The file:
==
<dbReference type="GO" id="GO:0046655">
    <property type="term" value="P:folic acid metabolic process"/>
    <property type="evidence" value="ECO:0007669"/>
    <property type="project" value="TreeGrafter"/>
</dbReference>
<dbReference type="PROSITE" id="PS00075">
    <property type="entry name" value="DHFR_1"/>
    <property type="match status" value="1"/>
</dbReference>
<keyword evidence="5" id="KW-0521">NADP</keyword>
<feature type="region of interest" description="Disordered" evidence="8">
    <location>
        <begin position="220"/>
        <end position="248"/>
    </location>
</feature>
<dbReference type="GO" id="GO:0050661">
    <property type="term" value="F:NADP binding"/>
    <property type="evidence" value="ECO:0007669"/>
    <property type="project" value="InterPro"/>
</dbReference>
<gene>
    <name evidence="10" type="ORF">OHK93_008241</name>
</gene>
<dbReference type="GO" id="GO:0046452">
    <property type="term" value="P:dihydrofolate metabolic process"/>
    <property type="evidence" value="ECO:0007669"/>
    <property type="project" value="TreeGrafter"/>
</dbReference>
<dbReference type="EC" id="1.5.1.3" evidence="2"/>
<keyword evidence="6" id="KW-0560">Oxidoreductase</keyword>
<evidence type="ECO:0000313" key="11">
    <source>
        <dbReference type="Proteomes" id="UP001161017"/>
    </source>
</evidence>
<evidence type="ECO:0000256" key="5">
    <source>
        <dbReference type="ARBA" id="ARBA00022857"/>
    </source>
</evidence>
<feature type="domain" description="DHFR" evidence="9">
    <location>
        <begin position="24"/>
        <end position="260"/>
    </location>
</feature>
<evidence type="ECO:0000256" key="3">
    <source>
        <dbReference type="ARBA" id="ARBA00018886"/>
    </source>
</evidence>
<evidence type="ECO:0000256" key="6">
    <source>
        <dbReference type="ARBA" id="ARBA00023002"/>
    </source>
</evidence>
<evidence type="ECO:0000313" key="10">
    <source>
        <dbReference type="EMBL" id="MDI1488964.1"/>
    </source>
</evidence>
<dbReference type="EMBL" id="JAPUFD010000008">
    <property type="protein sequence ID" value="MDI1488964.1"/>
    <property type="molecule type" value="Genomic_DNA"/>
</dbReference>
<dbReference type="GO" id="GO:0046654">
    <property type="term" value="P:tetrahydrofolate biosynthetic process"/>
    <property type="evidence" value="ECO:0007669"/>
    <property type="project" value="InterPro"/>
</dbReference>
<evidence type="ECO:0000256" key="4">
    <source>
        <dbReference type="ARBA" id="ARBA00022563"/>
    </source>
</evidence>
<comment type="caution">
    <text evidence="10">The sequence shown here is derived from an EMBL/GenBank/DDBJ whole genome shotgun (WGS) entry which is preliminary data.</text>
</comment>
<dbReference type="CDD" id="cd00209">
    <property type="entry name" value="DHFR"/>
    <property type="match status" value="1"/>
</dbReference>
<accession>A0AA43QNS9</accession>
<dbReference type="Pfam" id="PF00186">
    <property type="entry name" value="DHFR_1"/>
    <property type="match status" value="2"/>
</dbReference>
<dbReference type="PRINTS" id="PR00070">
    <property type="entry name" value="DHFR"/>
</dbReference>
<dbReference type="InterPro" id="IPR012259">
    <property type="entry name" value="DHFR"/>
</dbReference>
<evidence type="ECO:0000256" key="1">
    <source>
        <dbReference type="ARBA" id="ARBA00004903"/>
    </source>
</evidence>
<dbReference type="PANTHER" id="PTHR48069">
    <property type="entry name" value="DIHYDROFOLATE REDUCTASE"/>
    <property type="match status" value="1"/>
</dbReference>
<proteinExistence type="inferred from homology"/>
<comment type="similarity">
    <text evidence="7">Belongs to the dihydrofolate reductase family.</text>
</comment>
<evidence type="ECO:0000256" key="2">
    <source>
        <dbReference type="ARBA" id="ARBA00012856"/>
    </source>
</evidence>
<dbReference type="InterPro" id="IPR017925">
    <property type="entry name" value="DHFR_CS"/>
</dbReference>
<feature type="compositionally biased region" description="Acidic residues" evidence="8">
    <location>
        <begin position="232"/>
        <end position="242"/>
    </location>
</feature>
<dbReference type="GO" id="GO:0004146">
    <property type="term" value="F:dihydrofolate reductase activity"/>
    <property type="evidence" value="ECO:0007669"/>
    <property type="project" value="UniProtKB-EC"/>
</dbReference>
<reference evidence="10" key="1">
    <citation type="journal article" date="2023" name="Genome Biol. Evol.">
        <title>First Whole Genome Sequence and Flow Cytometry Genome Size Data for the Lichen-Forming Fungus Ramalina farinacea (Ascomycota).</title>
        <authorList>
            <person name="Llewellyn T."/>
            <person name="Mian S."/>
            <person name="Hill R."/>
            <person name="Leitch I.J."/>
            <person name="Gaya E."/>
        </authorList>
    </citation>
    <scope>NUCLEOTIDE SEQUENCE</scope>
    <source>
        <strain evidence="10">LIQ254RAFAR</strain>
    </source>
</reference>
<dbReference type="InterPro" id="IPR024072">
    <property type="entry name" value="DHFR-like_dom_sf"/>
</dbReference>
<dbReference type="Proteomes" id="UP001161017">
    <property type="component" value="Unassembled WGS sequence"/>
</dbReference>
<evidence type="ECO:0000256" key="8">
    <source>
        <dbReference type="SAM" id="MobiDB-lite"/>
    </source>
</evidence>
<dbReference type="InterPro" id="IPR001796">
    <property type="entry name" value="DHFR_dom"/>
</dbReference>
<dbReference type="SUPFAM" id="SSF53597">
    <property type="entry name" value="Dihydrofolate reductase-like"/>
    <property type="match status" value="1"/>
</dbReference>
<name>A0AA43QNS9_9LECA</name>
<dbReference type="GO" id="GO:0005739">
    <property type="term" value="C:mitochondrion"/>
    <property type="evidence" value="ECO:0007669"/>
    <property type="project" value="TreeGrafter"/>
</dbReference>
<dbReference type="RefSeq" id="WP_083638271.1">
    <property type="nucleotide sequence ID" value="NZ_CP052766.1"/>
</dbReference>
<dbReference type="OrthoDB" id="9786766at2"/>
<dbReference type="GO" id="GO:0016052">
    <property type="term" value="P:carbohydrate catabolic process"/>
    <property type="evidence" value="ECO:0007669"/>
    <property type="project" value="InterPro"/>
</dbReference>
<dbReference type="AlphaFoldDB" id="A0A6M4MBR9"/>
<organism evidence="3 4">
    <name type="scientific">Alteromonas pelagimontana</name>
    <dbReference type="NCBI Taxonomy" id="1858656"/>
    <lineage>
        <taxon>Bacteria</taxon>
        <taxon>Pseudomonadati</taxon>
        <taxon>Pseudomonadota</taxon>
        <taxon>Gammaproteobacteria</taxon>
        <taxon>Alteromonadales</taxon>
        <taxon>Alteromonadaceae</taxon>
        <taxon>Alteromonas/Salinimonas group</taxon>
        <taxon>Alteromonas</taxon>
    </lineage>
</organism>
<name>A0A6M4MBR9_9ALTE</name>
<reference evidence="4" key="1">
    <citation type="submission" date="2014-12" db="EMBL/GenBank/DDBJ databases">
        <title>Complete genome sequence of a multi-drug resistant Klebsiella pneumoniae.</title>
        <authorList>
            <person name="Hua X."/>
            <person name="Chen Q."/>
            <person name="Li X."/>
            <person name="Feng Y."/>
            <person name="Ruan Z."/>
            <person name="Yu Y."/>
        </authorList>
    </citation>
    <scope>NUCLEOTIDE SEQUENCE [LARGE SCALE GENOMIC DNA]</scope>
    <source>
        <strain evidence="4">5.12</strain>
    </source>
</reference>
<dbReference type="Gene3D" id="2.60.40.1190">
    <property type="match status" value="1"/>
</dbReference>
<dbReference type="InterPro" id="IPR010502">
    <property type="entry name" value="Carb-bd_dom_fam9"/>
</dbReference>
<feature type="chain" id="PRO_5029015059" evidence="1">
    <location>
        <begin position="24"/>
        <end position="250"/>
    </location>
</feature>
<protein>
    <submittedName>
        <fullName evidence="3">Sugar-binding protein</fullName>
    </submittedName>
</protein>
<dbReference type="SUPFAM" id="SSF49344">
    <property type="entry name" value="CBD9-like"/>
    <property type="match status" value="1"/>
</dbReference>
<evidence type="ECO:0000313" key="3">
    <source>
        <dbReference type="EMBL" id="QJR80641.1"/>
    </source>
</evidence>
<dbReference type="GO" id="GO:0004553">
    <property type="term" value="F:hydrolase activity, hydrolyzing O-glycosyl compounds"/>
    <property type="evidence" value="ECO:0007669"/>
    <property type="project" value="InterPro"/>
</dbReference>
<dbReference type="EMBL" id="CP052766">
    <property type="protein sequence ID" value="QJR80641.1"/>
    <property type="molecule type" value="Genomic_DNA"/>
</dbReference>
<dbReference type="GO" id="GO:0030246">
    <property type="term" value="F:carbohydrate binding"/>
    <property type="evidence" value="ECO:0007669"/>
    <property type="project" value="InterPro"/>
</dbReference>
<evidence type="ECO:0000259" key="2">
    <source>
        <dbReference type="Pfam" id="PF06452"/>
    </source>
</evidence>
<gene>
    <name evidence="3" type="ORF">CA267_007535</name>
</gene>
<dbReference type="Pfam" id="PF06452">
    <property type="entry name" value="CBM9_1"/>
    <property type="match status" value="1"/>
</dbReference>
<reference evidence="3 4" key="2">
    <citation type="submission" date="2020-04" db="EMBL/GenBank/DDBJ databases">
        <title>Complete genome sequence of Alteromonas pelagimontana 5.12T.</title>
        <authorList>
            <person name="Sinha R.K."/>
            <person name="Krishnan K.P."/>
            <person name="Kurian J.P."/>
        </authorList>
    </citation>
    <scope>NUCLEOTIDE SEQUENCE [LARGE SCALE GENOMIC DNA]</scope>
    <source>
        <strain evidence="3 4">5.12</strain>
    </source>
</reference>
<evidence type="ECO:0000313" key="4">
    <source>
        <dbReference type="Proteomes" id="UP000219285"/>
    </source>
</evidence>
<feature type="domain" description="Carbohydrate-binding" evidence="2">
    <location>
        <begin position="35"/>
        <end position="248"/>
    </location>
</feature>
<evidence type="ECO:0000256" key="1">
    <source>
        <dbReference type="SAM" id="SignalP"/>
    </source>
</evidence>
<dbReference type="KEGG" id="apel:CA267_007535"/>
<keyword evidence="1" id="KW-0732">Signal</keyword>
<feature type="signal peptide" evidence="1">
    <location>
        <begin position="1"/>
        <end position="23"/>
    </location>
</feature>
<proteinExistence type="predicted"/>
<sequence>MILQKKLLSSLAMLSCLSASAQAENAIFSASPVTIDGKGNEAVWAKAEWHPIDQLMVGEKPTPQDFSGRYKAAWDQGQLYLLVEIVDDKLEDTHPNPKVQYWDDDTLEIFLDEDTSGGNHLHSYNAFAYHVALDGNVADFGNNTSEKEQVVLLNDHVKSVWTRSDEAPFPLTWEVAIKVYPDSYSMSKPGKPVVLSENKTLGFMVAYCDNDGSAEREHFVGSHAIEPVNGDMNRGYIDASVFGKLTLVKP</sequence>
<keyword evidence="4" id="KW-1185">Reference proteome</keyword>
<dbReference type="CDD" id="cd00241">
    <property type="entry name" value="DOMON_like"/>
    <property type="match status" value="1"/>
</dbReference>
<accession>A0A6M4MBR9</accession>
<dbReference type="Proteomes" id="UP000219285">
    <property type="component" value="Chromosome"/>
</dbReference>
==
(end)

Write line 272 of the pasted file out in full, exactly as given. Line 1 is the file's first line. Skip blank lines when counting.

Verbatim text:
        <strain evidence="3 4">5.12</strain>